Considerable evidence exists to support the use of vitamin D to prevent and/or treat colorectal cancer. However, the routine use of bioactive vitamin D, 1,25-dihydroxyvitamin D3, is limited by the side effect of toxic hypercalcemia. Recent studies, however, suggest that colonic epithelial cells express 25-hydroxyvitamin D3-1alpha-hydroxylase, an enzyme that converts nontoxic pro-vitamin D, 25-hydroxycholecalciferol [25(OH)D3], to its bioactive form. Yet, nothing is known as to the cellular expression of 1alpha-hydroxylase and the vitamin D receptor (VDR) in the earliest histopathologic structures associated with malignant transformation such as aberrant crypt foci (ACF) and polyps [addressing the possibility of using nontoxic 25(OH)D3 for chemoprevention], nor is anything known as to the expression of these proteins in colorectal cancer as a function of tumor cell differentiation or metastasis [relevant to using 25(OH)D3 for chemotherapy]. In this study, we show that 1alpha-hydroxylase is present at equal high levels in normal colonic epithelium as in ACFs, polyps, and colorectal cancer irrespective of tumor cell differentiation. In contrast, VDR levels were low in normal colonic epithelial cells; were increased in ACFs, polyps, and well-differentiated tumor cells; and then declined as a function of tumor cell de-differentiation. Both 1alpha-hydroxylase and VDR levels were negligible in tumor cells metastasizing to regional lymph nodes. Overall, these data support using 25(OH)D3 for colorectal cancer chemoprevention but suggest that pro-vitamin D is less likely to be useful for colorectal cancer chemotherapy.
[Show abstract][Hide abstract] ABSTRACT: Traditionally the main recognized function of vitamin D has been calcium and phosphate homeostasis. Nevertheless, recent evidences have highlighted the importance of vitamin D3 as a protective agent against various cancers. The association between CRC and vitamin D3 was first suggested in ecologic studies, but further was confirmed by observational studies in humans and experimental studies in both animal models and cellular lines. The protective role of vitamin D3 against cancer has been attributed to its influence of on cell proliferation, differentiation, apoptosis, DNA repair mechanisms, inflammation and immune function. In its active (calcitriol) form (1,25-dihydroxyvitamin D3[1α,25-(OH)2D3]) vitamin D3 and the nuclear vitamin D receptor (VDR) regulate hundreds of genes including those coding for proteins involved in cell differentiation and cell proliferation. The current review addresses some of the key mechanisms that influence the biological actions of vitamin D and its metabolites. The insights derived from these mechanisms may aid in designing new uses for this hormone and its non-hypercalcemic derivatives in the treatment and/or prevention of CRC.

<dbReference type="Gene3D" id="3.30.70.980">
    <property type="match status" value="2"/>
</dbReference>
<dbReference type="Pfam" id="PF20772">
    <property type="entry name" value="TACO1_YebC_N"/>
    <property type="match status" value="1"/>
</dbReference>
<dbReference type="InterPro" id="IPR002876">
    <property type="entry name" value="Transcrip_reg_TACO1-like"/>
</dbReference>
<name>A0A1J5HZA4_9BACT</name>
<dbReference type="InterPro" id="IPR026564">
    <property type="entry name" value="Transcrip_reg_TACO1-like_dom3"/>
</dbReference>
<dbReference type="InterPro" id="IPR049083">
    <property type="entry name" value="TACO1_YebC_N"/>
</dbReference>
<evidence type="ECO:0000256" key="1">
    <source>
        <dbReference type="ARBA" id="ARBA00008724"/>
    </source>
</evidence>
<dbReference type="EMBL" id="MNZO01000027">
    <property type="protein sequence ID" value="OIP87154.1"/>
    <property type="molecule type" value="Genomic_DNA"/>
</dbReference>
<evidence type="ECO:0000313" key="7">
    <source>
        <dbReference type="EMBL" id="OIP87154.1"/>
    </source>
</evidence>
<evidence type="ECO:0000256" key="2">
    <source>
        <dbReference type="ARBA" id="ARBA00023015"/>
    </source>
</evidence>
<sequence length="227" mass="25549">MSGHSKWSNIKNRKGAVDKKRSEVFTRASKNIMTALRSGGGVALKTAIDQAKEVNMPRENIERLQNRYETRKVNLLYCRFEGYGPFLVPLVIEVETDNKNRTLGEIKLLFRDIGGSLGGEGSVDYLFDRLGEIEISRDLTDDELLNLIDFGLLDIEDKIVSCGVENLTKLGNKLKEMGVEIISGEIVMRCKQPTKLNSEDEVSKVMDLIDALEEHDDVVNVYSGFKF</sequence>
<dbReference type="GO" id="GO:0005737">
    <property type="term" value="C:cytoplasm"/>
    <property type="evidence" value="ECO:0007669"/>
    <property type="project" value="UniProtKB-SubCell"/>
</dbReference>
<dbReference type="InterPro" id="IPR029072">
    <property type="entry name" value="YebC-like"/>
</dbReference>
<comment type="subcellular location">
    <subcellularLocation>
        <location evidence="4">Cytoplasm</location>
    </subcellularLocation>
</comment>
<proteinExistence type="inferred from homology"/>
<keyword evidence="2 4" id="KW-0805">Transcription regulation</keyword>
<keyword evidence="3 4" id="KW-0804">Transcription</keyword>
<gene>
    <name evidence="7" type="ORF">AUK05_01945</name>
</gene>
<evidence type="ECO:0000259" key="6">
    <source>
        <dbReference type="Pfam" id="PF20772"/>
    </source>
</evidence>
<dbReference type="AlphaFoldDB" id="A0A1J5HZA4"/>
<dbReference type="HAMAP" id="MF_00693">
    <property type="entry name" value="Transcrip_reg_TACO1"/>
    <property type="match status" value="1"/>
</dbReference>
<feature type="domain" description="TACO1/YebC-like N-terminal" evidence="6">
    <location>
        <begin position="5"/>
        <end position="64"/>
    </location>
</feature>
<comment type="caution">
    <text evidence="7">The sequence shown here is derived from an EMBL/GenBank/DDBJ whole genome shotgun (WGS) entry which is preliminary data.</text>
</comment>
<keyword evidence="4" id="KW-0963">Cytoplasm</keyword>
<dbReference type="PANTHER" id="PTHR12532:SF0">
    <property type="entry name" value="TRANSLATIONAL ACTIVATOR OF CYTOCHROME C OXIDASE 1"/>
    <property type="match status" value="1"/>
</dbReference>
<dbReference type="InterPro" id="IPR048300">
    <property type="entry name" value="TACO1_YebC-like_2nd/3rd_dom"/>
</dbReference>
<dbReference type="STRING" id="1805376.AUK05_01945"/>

"Up-regulation of VDR expression has been shown in several tumors and is thought to represent an important endogenous response to tumor progression. Matusiak et al. (2005) showed that VDR levels were low in normal colonic epithelial cells; were increased in aberrant crypt foci, polyps, and well-differentiated tumor cells; and then declined as a function of tumor cell de-differentiation; this suggests that the progression of colon cancer can cause a reduced response to the action of vitamin D, due to a reduced rate of this protein that translocates to the nucleus as tumors progress. Over-expression of VDR indicates a good prognosis for cholangiocarcinoma indicating an active role for VDR in mediating the antiproliferative effects of 1,25(OH)2D in cholangiocarcinoma cell lines. "